Saturday, April 17, 2010
East meets West as cultures coalesce at Asian-Canadian art exhibit Made in Canada
When it comes to Canada's cultural landscape, it seems that the artists that often define our national identity are those which bring a unique multicultural perspective to their work. Case in point: Made in Canada, a new exhibit on display now at the Shenkman Arts Centre, which showcases the works of 11 prolific Asian-Canadian artists.
The exhibit is a joint collaboration between the Ottawa School of Art and the Canadian Council Art Bank, yet it was originally conceived by an unlikely champion of Asian-Canadian art: Guillermo Trejo, a Mexican-born artist and curator. "Asian-Canadians are the biggest ethnic group in the country, so there was a lot to draw on," says Trejo. "All of the works are from contemporary artists working and living in Canada, but whose works are also related to their Asian heritage."
Indeed, the dozens of pieces on display are a potent blend of Eastern and Western themes, many of which also mix old world sensibilities and contemporary style. Montreal-based artist Karen Tam, for example, cleverly explores the nature of systemic racism in Ching-Chong Chinaman, Sitting on a Wall..., a work that features Asian-inspired cut outs while also using the old ethnic slur to highlight her traditional motif.
Asian symbolism also plays a recurring role in the exhibit. Hong Kong-born and Ottawa-based painter Howie Tsui, for instance, mixes graffiti, pop culture
and traditional Chinese imagery in Bipolar, a sprawling, eye-catching painting that combines seemingly opposing imagery in one seamless and complex image.
In the end, Made in Canada is more than just an art exhibit, it's an event that celebrates the contributions of Canada's Asian community, proving that our art is as diverse and innovative as the cultures that define our country.
Made in Canada
@ Shenkman Arts Centre (245 Centrum Blvd. Orleans)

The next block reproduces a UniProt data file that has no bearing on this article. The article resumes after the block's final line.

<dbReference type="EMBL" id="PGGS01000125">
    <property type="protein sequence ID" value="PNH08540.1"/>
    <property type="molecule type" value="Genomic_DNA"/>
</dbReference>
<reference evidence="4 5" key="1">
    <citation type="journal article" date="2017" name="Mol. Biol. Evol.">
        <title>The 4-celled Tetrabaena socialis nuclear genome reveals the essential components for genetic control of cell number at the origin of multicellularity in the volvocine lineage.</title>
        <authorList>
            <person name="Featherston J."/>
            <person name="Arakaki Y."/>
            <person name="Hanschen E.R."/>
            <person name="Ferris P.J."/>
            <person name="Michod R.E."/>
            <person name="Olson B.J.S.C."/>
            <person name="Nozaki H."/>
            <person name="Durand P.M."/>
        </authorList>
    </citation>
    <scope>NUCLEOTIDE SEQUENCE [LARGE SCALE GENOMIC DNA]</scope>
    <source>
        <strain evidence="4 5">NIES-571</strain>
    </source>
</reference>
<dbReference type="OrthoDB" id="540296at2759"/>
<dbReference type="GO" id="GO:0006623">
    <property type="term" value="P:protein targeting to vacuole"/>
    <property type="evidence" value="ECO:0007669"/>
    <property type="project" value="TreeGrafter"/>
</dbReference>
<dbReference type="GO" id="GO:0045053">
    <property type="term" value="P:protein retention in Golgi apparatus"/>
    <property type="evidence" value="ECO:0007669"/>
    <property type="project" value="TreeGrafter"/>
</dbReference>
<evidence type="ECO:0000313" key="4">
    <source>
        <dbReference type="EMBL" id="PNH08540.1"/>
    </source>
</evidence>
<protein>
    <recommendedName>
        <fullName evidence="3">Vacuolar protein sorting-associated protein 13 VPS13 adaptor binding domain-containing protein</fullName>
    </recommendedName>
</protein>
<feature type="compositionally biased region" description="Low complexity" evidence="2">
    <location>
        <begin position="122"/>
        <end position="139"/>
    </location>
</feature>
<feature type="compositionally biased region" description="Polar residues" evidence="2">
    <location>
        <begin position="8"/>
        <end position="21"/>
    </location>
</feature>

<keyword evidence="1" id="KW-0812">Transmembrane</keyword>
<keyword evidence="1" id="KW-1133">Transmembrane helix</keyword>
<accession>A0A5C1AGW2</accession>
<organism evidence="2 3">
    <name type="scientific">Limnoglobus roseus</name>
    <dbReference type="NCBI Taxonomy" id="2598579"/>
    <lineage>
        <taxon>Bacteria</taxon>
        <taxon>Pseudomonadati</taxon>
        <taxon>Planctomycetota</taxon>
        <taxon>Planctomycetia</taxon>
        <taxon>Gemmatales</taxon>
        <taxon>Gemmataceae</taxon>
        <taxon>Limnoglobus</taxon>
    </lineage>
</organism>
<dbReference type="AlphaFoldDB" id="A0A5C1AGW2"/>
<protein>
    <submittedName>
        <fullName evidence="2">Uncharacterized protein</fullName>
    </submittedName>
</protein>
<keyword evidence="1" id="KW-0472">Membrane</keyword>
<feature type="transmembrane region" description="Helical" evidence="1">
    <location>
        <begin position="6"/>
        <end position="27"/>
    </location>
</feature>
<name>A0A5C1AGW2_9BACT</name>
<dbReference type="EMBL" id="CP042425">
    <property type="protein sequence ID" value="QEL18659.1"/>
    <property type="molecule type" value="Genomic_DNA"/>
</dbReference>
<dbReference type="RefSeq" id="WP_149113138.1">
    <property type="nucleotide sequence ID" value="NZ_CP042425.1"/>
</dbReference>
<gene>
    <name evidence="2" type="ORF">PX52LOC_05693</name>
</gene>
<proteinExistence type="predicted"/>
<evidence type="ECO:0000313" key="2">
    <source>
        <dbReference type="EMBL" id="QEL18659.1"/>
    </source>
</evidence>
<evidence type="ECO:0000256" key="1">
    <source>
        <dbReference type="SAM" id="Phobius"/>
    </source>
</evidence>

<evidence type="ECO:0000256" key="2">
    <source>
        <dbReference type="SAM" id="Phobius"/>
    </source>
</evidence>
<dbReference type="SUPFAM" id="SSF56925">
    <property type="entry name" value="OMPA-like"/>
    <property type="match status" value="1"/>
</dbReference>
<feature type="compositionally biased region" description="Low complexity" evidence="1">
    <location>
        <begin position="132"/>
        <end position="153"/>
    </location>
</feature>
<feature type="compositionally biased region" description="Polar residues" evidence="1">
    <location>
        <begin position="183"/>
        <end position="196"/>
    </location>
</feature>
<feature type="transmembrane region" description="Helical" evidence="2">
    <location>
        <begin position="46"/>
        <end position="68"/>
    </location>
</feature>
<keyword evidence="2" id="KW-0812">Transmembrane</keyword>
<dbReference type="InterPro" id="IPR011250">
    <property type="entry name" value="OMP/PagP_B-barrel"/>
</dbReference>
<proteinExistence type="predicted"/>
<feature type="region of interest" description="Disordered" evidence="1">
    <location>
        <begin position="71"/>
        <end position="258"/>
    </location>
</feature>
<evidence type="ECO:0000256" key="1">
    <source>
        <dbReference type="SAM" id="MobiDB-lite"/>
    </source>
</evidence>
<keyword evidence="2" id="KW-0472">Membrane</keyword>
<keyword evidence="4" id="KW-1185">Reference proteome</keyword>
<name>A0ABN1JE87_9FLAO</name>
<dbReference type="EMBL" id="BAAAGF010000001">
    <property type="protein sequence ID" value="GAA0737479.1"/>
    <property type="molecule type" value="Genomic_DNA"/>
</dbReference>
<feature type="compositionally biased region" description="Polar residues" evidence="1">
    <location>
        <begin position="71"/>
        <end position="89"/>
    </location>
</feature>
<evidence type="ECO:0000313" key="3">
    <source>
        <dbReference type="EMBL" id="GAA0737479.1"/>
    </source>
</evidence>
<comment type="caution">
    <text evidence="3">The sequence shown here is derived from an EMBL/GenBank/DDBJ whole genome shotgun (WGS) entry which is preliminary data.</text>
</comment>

Until April 25
MADE IN CANADA; Works from the Collection of Canada Council Artbank
March 25 - April 25, 2010
Ottawa School of Art - Orleans Campus / Shenkman Arts Centre
Asian/Canadian artists from the Canada Council Art Bank Collection
Millie Chen (Taipei, Taiwan)
Will Kwan (Hong Kong, China)
Richard Leong (Burnaby, Canada)
Edward Pien (Taipei, Taiwan)
Paul Robles (Philippines)
Karen Tam (Montreal, Canada)
Howie Tsui (Hong Kong, China)
Chuang Ying-Yueh (Taipei, Taiwan)
Jin-me Yoon (Seoul, South Korea)
Gu Xiong (China)
Lin Xu (China)
Asian Canadians are the largest ethnic group in Canada. They are present in almost all provinces and territories and they have succeeded in becoming an integral part of this country. As a community, Asian Canadians work hard to maintain their traditions as a fundamental element of their social and economic life. The success this community has had maintaining their traditions and in seeing them included in the larger Canadian society is demonstrated by the presence of Asian Canadians in almost every social and commercial sector in the country.
The process of cultural integration is not always easy. It is often preceded by cultural conflict and a period where the traditions and social structures of both the established and the new cultural groups are challenged.
This period of challenge and change has become a focal point in contemporary art as artists new to Canada cast doubt on accepted notions of nationalism and local traditions. At the same time these artists highlight the processes of immigration and globalization as inevitable elements of change and as conditions of the new social dynamics in a global economy.
The artists selected for this show – some of them born outside Canada while others are first or second generation Canadians – are the product of this process; their art is a reflection of the human struggle to find an identity. Their reality is an ongoing struggle to maintain their heritages in their daily lives. Their work focuses on their experiences as immigrants and in their sometimes-contradictory relationships with their traditions and heritage. Regardless of their various circumstances and backgrounds, all of them consider themselves as Canadians, and they consider this country as their home.
The main characteristic of the pieces in this exhibition is the reuse of traditional elements, such as culturally based materials and concepts. The artists contrast them with accepted Canadian notions with the intention to produce visual metaphors of their own experiences. Their Asian traditions are blended with Western ideas and it is evident that these artists want to create a paradox for the viewer where the contradiction of traditional concepts is the only solution and this solution is MADE IN CANADA.
This exhibition would not be possible without the support and help of the Canada Council Art Bank and the Canada Council for the Arts, who are aware of the social changes facing this country and who also are open to receiving and integrating the views of other communities by giving them the opportunity to be part of the cultural life of this multicultural country.